Thanks again Catherine for taking the time to share your thoughts with us and best of luck on your Van Gogh project!

    Reply
      Catherine Hicks

      Hi Drew,
      I just saw this. Thanks for the nice comment. Happily, the leaking continues; it has been a great summer learning about and making more art. Good luck with all you do…

      Catherine

      Reply
Carol Anderson

Thank you for introducing me to the concept of “who you become along the way,” because for me it’s been a life long battle to become at all.

I never had the formal art education I always wanted. Parents never seemed to think it was a valid option for me and steered me into “the secretarial course.’ They were very pleased when I married. Back then there were no scholarships or grant money of any kind, so you paid your own way. I did manage to spark my fire with 2 years of art school, but dropped out when money got tight. This was the end of Stage 1.

I felt my work was as good as those having 4 years, so I decided to take my portfolio on tour to ad agencies. No one wanted to even look at someone who didn’t have a degree. So, I ended up designing for trade shows and doing sand blasted signage. Later, I learned the printed page trade. This is all before computers totally transformed the industry. When the computer age arrived, I did “upgrade” my knowledge with a full year of night school, but still stayed in the graphic design industry. Years later when I retired, I swore I would never sit behind a computer again. This was the end of Stage 2.

Somewhere along the way I rationalized that I would become an artist when I retired. Like Grandma Moses, I would pick up a paint brush when all the needs of kids and family was over. I’ll be 70 in 3 months and just got my first business card printed. I have skads of photographs just waiting for me, and a ‘morgue’ full of ripped out magazine ideas. Some art has “leaked out of me” over the years, and I’ve just had them photographed. My next step is to develop a body of work to show, then get a website designed. I am evolving and as I expose myself to ever more of others work and styles, it can’t help but fire my creative juices. This is the beginning of Stage 3. Becoming is a lifelong process. Can you see my smile?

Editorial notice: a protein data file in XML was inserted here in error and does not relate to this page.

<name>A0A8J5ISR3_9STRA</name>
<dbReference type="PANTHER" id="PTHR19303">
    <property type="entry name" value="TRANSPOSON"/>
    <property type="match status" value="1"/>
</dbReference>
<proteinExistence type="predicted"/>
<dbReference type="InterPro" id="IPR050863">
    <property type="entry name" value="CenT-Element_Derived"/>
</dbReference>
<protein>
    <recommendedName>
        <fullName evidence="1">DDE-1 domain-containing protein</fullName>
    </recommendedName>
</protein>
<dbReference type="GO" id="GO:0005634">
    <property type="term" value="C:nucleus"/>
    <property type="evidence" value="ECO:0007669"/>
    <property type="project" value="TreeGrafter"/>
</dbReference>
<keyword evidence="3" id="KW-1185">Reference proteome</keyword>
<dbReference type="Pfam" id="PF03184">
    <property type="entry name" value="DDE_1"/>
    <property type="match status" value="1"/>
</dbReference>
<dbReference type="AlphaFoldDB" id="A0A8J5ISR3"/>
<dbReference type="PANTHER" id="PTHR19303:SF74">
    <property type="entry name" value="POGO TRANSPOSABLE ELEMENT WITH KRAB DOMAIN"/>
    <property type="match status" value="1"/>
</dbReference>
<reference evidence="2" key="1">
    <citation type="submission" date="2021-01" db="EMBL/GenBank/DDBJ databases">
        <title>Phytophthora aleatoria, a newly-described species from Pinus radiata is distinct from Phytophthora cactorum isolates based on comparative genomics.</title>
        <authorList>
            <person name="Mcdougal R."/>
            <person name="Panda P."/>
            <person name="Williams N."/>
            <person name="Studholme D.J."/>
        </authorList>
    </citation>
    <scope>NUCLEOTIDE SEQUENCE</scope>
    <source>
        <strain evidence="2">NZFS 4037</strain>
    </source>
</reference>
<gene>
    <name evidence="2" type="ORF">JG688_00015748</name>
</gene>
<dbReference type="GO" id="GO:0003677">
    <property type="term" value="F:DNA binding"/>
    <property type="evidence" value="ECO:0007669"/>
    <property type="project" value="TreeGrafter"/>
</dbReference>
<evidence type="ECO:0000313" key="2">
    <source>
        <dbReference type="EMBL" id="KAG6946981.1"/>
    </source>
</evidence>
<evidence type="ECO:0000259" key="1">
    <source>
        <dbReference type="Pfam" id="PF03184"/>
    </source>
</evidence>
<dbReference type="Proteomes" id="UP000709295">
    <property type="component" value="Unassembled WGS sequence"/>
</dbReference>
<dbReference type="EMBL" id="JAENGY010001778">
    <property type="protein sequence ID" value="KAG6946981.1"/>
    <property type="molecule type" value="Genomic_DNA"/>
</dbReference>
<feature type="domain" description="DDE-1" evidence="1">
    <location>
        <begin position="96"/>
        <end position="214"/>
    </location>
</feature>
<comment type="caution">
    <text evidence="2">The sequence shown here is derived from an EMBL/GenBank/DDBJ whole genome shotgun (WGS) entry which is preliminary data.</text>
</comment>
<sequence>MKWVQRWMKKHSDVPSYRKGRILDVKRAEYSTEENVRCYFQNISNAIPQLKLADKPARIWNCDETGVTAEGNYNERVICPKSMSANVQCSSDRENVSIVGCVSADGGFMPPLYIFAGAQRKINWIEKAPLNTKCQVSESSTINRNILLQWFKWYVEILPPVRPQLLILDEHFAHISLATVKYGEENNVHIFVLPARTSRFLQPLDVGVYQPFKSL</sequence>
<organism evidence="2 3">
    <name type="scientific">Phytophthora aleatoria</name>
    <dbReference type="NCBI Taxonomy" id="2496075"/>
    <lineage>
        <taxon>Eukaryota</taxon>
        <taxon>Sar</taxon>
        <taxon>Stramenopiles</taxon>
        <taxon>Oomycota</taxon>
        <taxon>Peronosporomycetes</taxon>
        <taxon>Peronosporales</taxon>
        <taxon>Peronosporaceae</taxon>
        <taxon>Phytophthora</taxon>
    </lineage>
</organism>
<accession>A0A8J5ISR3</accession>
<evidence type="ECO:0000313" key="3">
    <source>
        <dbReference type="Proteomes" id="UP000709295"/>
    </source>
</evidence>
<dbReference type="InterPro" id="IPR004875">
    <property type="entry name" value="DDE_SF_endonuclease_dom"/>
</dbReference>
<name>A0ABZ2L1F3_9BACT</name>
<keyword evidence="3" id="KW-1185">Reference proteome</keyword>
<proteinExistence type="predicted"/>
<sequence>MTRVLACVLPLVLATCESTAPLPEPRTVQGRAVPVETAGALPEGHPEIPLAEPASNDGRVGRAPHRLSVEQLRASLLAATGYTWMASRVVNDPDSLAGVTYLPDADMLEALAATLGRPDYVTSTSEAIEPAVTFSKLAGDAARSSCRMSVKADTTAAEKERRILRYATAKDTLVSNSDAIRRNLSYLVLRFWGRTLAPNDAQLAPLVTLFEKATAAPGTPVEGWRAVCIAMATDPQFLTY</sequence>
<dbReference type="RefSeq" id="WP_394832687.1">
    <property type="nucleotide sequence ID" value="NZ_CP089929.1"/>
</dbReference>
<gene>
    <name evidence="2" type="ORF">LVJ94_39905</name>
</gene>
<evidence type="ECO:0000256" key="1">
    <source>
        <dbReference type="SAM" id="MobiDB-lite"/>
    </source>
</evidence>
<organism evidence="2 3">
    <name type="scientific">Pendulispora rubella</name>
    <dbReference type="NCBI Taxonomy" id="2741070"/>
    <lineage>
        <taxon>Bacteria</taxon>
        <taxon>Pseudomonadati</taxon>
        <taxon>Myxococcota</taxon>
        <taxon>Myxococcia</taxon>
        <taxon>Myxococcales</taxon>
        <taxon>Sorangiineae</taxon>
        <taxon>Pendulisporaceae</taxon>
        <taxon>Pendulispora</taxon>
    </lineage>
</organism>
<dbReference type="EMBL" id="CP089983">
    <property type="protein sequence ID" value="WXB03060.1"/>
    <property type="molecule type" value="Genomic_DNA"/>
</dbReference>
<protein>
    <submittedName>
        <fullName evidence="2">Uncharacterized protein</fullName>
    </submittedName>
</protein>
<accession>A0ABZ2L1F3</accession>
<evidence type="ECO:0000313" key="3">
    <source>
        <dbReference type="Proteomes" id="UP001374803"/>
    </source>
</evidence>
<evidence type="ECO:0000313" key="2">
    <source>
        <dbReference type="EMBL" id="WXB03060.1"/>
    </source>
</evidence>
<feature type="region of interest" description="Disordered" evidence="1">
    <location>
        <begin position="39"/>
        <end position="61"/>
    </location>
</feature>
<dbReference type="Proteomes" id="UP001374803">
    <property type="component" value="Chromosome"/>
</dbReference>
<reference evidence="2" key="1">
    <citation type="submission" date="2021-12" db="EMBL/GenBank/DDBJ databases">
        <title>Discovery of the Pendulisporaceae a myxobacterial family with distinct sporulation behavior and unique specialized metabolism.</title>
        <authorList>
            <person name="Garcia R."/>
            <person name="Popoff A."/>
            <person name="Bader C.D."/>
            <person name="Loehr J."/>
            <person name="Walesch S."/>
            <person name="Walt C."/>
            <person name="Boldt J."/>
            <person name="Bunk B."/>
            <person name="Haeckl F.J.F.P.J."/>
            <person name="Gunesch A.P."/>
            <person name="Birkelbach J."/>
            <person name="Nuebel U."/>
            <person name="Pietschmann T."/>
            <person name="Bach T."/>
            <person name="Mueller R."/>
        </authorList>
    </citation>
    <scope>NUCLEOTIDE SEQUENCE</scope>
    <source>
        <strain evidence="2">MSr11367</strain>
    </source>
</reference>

Reply

    First of all Carol, thank you for your kind words and congratulations on getting your first set of “artist” business cards printed up, even if the whole thing may have taken a little longer than you had originally hoped.

    The fact that you were initially turned away for not having the right credentials and degrees was unfortunately part of the gatekeeper system in the art world for a long time. Luckily for us thanks to the internet, millions of artists/writers/photographers are now self-publishing their work online without having to wait for anyone else’s permission or approval.

    Now of course all of our work may not turn out to be grand and glorious, but it will always be ours. It will both be a signpost of our development and a declaration of our commitment to our art. So now is finally your time to loosen the creative spigot and give us everything you have offer the world!

    Thanks again Carol for stopping by and taking the time to share your creative journey and yes, we can see your smile from here :) Enjoy!

    Reply

Thanks for this amazing article Drew. I am definitely at the beginning stage. Reading your article made me see that I am always hitting the same wall that stops me because I don’t want to make a mistake of looking like “a bumbling idiot”. I did forget that making mistakes and feeling awkward was part of the beginning process. I guess I wanted to be the confident expert up front before I spoke to any potential clients.
Thanks to you writing this piece and me taking the time to read it, it’s o.k. to claim that: I am a beginner in the sales conversations and that’s o.k.

Reply

    You’re right Sari, unfortunately it’s far too easy to forget that everyone was once a bumbling beginner. We often only see the success stories and a creative artists’ best work online and forget that at one time they too had to learn those same skills and go through that same awkward learning process that we all have to endure.

    If you get the chance, I would suggest reading through some biographies of the people you admire in your field and, if they are at all honest, you will often discover that these individuals felt lost at the beginning of their careers as well. Thanks again Sari for sharing your story with us and I wish you all the best!

    Reply